Aviation safety issues and actions

Autopilot advice, limitations cautions and warnings (written and audible)

Issue number: AO-2015-105-SI-01
Who it affects: Aircraft owners and operators of aircraft fitted with the Garmin G1000 avionics system and GFC700 autopilot.
Issue owner: Cessna Aircraft Company (Textron)
Transport function: Aviation: General aviation
Background: Investigation Report AO-2015-105
Issue release date: 17 April 2018
Current issue status: Partially addressed
Issue status justification:

The proposed safety action will increase pilot awareness for those pilots with access to the Pilot Safety and Warning Supplements. However, the ATSB believes that wider dissemination of the issue is possible. For that reason, while the ATSB recommendation will be closed, it is considered only partially addressed.

Safety issue description

The lack of manufacturer written advice, limitations, cautions, or warnings (written or aural) about autopilot response to manual pilot control inputs meant that pilots may be unaware that their actions can lead to significant out of trim situations, and associated aircraft control issues.

Response to the safety issue by Cessna Aircraft Company

The functionality described is true of virtually every autopilot [fitted to FAR 23 certified aircraft]. The type of autopilot behavior being discussed is covered in chapter 4 of the Federal Aviation Administration’s Advanced Avionics Handbook (FAA-H-8083-6, attached). The first page of the chapter discusses autopilot concepts and in the “How to use an autopilot function,” says, “Allow the FD/autopilot to accomplish the modes selected and programmed without interference, or disengage the unit.  Do not attempt to “help” the autopilot perform a task. In some instances, this has caused the autopilot to falsely sense adverse conditions and trim to the limit to accomplish its tasking.  In more than a few events, this has resulted in a total loss of control and a crash.”

ATSB comment/action in response

Knowledge is imparted in a number of ways, which include reading operating manuals, conducting training, communicating with experienced pilots and learning from one’s own experiences.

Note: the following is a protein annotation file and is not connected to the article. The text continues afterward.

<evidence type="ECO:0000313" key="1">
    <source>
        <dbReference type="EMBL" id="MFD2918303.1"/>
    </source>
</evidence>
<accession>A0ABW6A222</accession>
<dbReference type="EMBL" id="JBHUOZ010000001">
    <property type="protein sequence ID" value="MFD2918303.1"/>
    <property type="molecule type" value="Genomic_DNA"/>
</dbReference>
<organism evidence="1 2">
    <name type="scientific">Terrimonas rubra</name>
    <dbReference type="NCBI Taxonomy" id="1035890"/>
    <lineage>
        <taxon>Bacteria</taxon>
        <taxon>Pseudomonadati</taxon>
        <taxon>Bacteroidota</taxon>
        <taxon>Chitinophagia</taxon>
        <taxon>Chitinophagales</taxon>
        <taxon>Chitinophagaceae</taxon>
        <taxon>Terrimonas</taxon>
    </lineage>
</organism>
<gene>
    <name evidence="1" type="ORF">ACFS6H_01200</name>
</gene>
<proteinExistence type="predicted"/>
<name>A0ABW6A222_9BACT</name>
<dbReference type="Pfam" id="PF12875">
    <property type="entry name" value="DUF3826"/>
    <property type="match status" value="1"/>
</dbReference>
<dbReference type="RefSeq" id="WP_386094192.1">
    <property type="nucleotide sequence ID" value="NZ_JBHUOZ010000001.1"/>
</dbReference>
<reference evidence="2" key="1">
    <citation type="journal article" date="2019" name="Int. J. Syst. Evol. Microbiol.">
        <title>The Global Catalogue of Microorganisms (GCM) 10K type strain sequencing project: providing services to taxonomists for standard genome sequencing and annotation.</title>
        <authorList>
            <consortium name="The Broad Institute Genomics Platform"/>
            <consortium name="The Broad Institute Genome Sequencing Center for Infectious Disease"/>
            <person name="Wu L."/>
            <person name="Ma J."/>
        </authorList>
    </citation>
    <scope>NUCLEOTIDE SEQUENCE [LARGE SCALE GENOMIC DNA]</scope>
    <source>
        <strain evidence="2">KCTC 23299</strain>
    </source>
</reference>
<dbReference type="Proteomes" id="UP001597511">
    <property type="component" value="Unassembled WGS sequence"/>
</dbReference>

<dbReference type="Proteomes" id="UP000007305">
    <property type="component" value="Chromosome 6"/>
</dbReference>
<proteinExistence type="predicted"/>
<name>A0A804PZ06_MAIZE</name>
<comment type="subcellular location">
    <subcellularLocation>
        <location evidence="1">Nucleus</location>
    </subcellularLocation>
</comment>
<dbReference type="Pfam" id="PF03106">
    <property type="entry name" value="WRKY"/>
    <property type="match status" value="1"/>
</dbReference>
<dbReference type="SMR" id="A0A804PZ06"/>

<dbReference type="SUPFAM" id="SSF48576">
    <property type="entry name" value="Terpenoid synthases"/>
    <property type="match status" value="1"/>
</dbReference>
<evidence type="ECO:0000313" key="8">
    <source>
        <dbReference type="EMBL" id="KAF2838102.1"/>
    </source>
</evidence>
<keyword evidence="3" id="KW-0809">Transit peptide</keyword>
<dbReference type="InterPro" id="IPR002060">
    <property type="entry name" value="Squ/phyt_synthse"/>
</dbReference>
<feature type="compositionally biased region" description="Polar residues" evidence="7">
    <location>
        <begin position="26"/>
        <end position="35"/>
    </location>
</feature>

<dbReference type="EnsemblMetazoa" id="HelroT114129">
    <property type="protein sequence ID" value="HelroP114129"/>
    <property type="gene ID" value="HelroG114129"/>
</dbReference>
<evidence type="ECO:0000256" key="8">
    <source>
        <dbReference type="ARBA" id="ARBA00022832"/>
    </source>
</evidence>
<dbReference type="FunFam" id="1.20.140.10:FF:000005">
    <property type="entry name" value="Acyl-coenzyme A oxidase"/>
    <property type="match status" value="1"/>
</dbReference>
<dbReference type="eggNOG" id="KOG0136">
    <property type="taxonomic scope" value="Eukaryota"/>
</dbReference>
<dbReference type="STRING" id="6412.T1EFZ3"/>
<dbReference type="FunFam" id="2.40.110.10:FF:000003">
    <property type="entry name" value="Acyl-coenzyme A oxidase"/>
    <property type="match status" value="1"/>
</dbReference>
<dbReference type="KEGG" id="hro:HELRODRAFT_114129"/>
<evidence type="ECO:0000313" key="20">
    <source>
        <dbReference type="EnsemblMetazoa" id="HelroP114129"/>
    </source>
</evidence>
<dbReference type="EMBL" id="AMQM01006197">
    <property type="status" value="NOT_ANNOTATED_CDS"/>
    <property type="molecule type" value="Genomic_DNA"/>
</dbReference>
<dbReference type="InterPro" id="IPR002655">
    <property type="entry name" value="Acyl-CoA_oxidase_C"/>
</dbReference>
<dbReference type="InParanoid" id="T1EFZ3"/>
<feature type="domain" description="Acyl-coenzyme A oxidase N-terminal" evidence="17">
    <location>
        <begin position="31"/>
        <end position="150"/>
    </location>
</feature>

Advanced avionics and autopilot systems are now fitted to a significant number of primary training aircraft, such as the Cessna 172S (VH-ZEW). The level of knowledge that individual pilots have in this environment starts at a low base level and builds over time. The ATSB contends that student pilots are not likely to be aware of issues surrounding manual manipulation of the flight controls with the autopilot on. It is therefore important to implement methods that enhance pilots’ awareness of the issue, including aircraft and avionics systems operating manuals having the requisite limitations, cautions and warnings in place.

It is clear from the content of the FAA handbook that they believe a warning about the issue is required. Although the handbook provides very good educational material, it does not take the place of aircraft operating manuals as a reference guide.

The G1000 avionics and GFC700 autopilot systems are fitted to numerous aircraft types. Some flight manuals include limitations, cautions and warnings and some do not. Additionally, there were no audible warnings provided for mistrim to enhance pilot awareness in the G1000 avionics system with the GFC 700 autopilot fitted, despite that being a feature of the superseded autopilot system.

As a result, the ATSB has released the following safety recommendation.


Action number: AO-2015-105-SR-004
Action organisation: Cessna Aircraft Company (Textron)
Date: 17 April 2018
Action status: Closed

ATSB safety recommendation Cessna Aircraft Company (Textron)

The ATSB recommends that Cessna Aircraft Company, in conjunction with Garmin, implement changes to their operations manuals so that all aircraft types fitted with their autopilots have the limitations, cautions and warnings applied consistently.

Additional correspondence

Response date: 26 July 2018
Response from: Cessna Aircraft Company
Action status: Closed
Response text:

In response to the issued safety recommendation, Textron Aviation issued a revision to the Pilot Safety and Warning Supplement that is provided with every Cessna aircraft propeller product Owner’s Manual and Pilot’s Operating Handbook. The Supplement is also available through the manufacturer’s Customer Service website. The revised document contained a section on Autopilots and Electric Trim Systems that included a warning that overriding an engaged autopilot system will cause the trim system to oppose the pilot’s input and result in an out of trim condition.

ATSB comment:

The ATSB recognises the safety action that Textron (Cessna Aircraft Company) has implemented to improve pilot awareness of the issues relating to the manual manipulation of the flight controls with the autopilot on. However, the Pilot Safety and Warning Supplements will not be readily available to vast majority of Cessna pilots’ who have not purchased a new aircraft or requested a new supplement.

Last update 25 February 2020